The target of Oregon's first state criminal prosecution for antitrust violations has pled guilty. Steven Nagy admitted to antitrust and racketeering charges arising from his rigging a construction bidding process in favor of S&S Drywall Assemblies Inc., his contracting company. He also admitted to felon in possession of firearm charges. The court sentenced him to 30 days in jail, five years of probation and S&S drywall was ordered dissolved. The conviction comes in the wake of an 18-month investigation headed by the Oregon Department of Justice, led by Oregon Attorney General John Kroger. "The Department of Justice is committed to investigating and prosecuting complex racketeering and antitrust schemes that disrupt fair competition in Oregon's marketplace," he said.
Indiana Attorney General Greg Zoeller has filed a lawsuit against two former firefighters seeking repayment of $24,0000 in payment for hours they did not work. According to an audit conducted by the Indiana State Board of Accounts, Mike Rude owes $17,737.50 for hours he claimed when he was not scheduled to be on duty; while Anthony Slusher owes $7,810.16 for reporting overtime hours that he did not work. The audit report also stated that Rude's hours had been altered by unauthorized usage of a payroll password. Attorney General Zoeller emphasized the value the community places on firefighters while simultaneously lamenting the violation of the public trust as a result of the two former firefighters' actions.
Massachusetts Attorney General Martha Coakley has announced that Alexander and Tatiana Shlepakov will pay $58,000 in restitution and fines for alleged labor violations. The Shlepakovs, owners of Padi USA Inc. and Elad Industrial Inc., allegedly misclassified workers as independent contractor, failed to pay prevailing wages, and failed to keep proper records in violation of the Massachusetts Employee Misclassification Law. The couple will pay a $32,215.15 in withheld wages and $25,000 in fines to the state.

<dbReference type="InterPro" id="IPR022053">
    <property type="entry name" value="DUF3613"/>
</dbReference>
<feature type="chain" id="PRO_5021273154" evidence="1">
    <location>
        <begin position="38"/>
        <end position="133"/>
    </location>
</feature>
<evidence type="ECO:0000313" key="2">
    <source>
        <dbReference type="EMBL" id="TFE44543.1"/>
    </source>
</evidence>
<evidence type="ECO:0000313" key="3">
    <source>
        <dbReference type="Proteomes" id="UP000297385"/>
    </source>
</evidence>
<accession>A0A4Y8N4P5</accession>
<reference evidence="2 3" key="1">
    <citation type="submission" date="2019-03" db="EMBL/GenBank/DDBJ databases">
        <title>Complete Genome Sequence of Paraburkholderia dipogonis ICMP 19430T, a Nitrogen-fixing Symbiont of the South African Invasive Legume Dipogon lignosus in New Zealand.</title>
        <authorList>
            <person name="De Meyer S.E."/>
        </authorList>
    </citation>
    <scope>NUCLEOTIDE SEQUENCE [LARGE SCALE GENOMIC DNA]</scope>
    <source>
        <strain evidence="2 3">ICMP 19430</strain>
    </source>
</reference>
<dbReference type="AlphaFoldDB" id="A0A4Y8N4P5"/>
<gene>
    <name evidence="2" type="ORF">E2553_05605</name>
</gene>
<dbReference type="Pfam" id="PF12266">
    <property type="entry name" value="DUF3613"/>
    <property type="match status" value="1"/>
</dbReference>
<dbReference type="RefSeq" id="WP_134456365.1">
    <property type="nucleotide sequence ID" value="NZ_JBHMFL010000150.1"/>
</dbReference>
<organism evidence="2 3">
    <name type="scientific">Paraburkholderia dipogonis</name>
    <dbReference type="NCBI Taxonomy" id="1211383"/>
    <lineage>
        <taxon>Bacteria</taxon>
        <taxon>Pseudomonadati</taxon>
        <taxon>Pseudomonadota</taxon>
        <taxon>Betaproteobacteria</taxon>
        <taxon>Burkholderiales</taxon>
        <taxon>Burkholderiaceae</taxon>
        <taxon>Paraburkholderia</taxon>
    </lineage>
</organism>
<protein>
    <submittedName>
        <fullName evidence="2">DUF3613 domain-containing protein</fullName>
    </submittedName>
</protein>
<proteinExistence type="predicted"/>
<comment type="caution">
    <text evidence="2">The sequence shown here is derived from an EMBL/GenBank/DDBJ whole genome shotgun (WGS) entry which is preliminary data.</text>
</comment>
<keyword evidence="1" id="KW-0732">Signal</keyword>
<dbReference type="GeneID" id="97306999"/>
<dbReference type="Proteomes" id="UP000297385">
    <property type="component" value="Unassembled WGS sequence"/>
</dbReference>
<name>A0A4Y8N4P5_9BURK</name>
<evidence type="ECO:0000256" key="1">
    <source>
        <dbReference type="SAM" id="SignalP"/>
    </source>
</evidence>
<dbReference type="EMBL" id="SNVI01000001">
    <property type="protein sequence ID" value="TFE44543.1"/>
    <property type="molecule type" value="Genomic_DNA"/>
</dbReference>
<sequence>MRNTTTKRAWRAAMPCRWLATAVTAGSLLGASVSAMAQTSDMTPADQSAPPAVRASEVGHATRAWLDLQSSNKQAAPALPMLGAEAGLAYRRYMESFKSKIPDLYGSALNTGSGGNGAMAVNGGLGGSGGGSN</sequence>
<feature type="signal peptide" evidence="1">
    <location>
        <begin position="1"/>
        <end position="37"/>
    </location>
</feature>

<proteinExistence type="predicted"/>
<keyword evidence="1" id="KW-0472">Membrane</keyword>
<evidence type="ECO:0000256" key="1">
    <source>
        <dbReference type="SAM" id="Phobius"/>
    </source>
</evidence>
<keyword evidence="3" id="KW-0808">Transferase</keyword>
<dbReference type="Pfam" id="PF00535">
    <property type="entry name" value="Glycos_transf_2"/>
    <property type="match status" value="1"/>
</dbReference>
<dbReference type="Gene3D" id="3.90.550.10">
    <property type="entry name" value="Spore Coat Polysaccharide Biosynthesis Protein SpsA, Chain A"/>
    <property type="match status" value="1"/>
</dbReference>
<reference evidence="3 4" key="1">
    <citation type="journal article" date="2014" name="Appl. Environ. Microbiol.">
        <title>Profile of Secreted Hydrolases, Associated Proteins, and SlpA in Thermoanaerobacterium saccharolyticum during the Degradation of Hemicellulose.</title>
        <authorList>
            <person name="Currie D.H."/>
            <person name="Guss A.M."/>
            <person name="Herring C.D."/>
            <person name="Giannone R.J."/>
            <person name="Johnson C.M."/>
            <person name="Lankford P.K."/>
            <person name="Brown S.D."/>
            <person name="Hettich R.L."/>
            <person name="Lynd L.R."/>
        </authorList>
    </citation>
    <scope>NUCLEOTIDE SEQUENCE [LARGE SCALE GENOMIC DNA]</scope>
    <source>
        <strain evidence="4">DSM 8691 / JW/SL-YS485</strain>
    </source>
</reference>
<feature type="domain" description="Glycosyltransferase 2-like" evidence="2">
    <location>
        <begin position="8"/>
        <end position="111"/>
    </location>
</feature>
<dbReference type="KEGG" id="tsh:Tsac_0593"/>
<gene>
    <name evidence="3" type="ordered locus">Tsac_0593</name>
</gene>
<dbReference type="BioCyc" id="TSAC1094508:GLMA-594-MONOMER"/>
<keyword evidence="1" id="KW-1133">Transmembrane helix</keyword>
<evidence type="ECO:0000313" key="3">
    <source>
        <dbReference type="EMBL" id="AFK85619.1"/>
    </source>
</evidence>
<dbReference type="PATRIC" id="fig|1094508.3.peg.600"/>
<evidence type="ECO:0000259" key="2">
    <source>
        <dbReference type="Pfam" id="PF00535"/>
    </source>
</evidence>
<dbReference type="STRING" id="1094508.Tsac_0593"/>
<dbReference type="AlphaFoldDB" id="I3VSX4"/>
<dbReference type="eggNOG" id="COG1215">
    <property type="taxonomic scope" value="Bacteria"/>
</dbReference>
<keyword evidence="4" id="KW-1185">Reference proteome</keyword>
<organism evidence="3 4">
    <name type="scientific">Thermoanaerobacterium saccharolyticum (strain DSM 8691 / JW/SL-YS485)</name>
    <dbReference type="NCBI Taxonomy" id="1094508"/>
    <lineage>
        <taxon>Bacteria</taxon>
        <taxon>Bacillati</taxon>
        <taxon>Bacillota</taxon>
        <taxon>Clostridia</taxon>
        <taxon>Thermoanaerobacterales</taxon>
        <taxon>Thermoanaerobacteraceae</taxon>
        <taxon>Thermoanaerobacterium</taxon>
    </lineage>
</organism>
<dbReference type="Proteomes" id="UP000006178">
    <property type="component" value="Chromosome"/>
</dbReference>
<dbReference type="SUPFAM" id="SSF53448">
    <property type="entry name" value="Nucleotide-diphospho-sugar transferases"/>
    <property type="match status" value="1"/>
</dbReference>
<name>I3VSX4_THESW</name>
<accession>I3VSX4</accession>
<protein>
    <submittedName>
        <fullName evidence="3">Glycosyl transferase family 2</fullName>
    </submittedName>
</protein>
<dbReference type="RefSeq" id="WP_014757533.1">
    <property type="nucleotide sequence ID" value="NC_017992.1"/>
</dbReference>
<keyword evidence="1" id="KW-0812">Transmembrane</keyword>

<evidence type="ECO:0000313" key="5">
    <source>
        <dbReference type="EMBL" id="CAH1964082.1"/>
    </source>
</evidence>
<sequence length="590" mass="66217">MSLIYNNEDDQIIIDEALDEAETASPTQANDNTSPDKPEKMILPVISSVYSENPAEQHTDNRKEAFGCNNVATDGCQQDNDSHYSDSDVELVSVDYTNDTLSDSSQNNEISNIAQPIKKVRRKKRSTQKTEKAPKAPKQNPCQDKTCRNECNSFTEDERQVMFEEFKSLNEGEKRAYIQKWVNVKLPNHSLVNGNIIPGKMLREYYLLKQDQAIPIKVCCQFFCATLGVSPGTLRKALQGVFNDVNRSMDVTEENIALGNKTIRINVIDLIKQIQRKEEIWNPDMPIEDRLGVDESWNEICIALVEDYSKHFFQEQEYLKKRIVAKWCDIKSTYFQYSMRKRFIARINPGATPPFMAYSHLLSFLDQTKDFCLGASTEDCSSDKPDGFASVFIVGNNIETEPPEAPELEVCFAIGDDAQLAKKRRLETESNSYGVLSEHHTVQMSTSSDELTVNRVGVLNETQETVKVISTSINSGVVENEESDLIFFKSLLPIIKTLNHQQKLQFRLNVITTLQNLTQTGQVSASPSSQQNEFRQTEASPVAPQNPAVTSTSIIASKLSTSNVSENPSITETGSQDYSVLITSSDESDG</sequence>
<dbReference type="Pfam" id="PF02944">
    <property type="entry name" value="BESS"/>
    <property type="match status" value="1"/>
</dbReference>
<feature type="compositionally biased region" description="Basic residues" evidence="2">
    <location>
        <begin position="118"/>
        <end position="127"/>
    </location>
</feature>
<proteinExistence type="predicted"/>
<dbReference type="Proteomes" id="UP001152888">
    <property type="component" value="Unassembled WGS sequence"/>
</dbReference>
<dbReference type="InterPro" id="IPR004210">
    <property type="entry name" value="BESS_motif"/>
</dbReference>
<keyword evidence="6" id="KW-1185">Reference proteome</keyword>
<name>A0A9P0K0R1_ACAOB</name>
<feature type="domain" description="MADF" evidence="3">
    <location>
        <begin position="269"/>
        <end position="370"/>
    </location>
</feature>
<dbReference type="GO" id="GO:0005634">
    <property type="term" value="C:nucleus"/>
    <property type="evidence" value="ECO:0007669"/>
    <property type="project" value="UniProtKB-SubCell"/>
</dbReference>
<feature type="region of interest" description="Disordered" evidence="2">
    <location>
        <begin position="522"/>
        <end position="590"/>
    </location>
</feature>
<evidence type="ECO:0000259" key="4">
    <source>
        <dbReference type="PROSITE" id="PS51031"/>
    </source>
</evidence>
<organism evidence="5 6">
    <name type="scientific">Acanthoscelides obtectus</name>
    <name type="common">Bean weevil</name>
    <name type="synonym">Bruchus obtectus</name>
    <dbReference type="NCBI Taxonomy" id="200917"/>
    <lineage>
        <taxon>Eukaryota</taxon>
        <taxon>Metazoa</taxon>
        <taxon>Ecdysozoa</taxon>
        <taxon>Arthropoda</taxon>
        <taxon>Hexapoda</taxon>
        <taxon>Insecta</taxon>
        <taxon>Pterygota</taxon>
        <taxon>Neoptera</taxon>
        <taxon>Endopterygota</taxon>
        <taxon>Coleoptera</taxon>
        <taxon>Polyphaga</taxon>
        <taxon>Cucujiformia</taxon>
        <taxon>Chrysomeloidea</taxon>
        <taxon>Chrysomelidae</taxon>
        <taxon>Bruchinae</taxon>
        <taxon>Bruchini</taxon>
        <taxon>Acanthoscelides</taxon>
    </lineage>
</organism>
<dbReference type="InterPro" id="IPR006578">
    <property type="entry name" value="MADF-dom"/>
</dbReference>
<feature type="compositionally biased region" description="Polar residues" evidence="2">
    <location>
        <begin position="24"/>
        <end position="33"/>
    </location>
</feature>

Massachusetts Attorney General Martha Coakley has fined the owners of five Dunkin’ Donuts franchises for violating state child labor laws. Timothy E. Cloe and Sebastian Agapite are being fined $6,000 after an audit revealed that in 2008, the franchises employed minors without work permits, before the earliest permissible hour, after the latest permissible hour and beyond the maximum number of daily hours. Massachusetts law restricts 16- and 17-year-olds from working over nine hours a day, 48 hours in a week, or more than six days a week. They are additionally restricted from working past 10 p.m. or before 6 a.m., with exceptions for nonschool days. According to Attorney General Coakley, the laws are designed to enable minors to balance jobs with education.
A bill co-authored by Illinois Attorney General Lisa Madigan that strengthens the state’s prevailing wage law has been approved by the Illinois Legislature. The bill, HB 3237, seeks to ensure the payment of fair and honest wages on publicly funded projects by making violations of the Illinois’s current Prevailing Wage Act a Class A misdemeanor punishable by up to one year in prison, and by imposing upon offending contractors and subcontractors automatic and immediate debarment by the Illinois Department of Labor for four years. If enacted, the bill would additionally permit local, state and federal law enforcement agencies to seek pertinent documents from potential violators, and would shorten from seven to three days the amount of notice contractors and subcontractors have prior to the inspection of documents. Upon passage of the bill, Attorney General Madigan issued a statement, saying: “This legislation ensures that employees working on projects paid for by the taxpayers are compensated fairly for their work.”